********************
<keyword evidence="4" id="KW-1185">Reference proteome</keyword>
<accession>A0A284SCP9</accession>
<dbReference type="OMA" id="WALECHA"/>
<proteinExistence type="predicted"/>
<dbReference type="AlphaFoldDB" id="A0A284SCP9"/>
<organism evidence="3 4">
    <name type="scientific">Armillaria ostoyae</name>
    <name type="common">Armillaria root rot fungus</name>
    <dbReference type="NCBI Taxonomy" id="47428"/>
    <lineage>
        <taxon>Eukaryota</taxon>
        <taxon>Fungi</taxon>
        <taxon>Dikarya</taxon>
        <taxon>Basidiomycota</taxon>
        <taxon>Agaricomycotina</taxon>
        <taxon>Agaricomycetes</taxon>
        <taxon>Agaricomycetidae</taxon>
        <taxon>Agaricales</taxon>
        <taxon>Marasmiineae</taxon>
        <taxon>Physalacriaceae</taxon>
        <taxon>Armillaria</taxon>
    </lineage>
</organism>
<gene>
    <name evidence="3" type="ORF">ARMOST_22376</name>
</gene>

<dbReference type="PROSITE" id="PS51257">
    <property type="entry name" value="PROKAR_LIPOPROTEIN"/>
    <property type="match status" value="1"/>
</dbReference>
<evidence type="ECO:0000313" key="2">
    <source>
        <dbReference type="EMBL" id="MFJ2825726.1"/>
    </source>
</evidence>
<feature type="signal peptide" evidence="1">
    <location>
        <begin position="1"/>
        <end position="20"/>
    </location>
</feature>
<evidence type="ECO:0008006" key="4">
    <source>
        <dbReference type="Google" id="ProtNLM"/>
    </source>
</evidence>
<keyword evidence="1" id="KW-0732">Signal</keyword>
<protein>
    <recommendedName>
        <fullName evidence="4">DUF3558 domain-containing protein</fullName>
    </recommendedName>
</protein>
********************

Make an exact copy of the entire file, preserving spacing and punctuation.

<keyword evidence="4" id="KW-1185">Reference proteome</keyword>
<accession>A0A284SCP9</accession>
<dbReference type="OMA" id="WALECHA"/>
<proteinExistence type="predicted"/>
<dbReference type="AlphaFoldDB" id="A0A284SCP9"/>
<organism evidence="3 4">
    <name type="scientific">Armillaria ostoyae</name>
    <name type="common">Armillaria root rot fungus</name>
    <dbReference type="NCBI Taxonomy" id="47428"/>
    <lineage>
        <taxon>Eukaryota</taxon>
        <taxon>Fungi</taxon>
        <taxon>Dikarya</taxon>
        <taxon>Basidiomycota</taxon>
        <taxon>Agaricomycotina</taxon>
        <taxon>Agaricomycetes</taxon>
        <taxon>Agaricomycetidae</taxon>
        <taxon>Agaricales</taxon>
        <taxon>Marasmiineae</taxon>
        <taxon>Physalacriaceae</taxon>
        <taxon>Armillaria</taxon>
    </lineage>
</organism>
<gene>
    <name evidence="3" type="ORF">ARMOST_22376</name>
</gene>

<dbReference type="PROSITE" id="PS51257">
    <property type="entry name" value="PROKAR_LIPOPROTEIN"/>
    <property type="match status" value="1"/>
</dbReference>
<evidence type="ECO:0000313" key="2">
    <source>
        <dbReference type="EMBL" id="MFJ2825726.1"/>
    </source>
</evidence>
<feature type="signal peptide" evidence="1">
    <location>
        <begin position="1"/>
        <end position="20"/>
    </location>
</feature>
<evidence type="ECO:0008006" key="4">
    <source>
        <dbReference type="Google" id="ProtNLM"/>
    </source>
</evidence>
<keyword evidence="1" id="KW-0732">Signal</keyword>
<protein>
    <recommendedName>
        <fullName evidence="4">DUF3558 domain-containing protein</fullName>
    </recommendedName>
</protein>